While I was in Sucre I watched the documentary film The Devil's Miner. It was eye opening to say the least. There wasn't a dry eye in the room. When I reached Potosi I had to make the decision whether or not I should visit the actual mine. After an internal debate I decided to go in, hoping that my presence and presents (a bag of "Miner Goods" like coca leaves, dynamite, biscuits, etc.) could potentially brighten the day of a Miner Man or two. Potosi is claimed to be the highest city in the world. It's most definitely a blue color city that is more or less solely dependent on it's natural resources found in the mountains.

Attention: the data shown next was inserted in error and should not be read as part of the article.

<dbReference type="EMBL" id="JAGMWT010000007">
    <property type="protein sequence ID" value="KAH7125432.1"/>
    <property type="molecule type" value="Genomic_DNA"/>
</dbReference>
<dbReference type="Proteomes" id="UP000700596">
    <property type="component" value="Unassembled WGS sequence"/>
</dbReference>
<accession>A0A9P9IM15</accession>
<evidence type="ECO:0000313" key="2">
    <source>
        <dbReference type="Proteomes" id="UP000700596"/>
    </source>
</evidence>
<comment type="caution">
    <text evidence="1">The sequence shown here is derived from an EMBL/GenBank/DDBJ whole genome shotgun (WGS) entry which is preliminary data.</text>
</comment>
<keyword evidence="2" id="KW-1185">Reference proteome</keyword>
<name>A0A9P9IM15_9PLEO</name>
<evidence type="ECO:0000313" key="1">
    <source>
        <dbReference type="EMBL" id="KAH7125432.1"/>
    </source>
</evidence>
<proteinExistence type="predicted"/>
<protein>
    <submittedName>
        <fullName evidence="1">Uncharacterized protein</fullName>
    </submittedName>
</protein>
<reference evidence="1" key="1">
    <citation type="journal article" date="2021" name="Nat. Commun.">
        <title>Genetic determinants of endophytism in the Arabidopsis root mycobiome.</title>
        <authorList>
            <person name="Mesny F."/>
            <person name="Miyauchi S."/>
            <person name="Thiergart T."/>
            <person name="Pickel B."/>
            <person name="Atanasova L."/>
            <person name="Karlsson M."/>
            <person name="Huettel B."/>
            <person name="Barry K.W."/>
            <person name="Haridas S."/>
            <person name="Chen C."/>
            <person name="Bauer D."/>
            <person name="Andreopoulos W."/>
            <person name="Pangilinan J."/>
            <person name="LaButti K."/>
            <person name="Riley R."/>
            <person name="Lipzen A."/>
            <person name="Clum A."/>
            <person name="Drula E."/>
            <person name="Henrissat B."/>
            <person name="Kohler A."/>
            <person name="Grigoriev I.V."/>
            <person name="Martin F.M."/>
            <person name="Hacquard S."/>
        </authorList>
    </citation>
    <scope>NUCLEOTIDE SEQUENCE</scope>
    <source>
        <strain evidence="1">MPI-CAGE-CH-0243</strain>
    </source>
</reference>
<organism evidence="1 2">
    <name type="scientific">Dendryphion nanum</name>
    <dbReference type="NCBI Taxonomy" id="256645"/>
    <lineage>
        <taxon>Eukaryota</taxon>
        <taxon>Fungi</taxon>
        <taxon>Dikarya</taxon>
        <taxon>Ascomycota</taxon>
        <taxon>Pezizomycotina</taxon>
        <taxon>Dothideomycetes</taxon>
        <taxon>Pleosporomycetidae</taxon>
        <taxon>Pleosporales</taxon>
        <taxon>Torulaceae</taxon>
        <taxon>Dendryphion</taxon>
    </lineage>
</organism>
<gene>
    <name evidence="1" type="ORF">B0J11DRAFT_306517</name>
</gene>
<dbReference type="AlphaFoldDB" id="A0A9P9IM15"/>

Government Miner Housing more or less adjacent to the primary mining site.
Before I entered the mine I was greeted by a young boy, maybe 10 years old or so, that wanted to sell me some of his stones. He had the brightest smile and most sincere stare. And his hands amazed me, they were so wrinkled and worn even though he was only 10 years old. Boys begin working in the mines at the age of 12 and may work up to 12 hour shifts, both day and night. The younger children and wives of miners tend to related jobs outside of the mine, like sorting through scraps, selling stones, guarding the mine entrance, etc.
A Miner Man hunches over his pile of rubble, sifting through it in search of silver...
Inside the mine it was dark (obviously), damp and dusty. There were statues of Pachamama and Tio, which the Miners pray to multiple times, daily.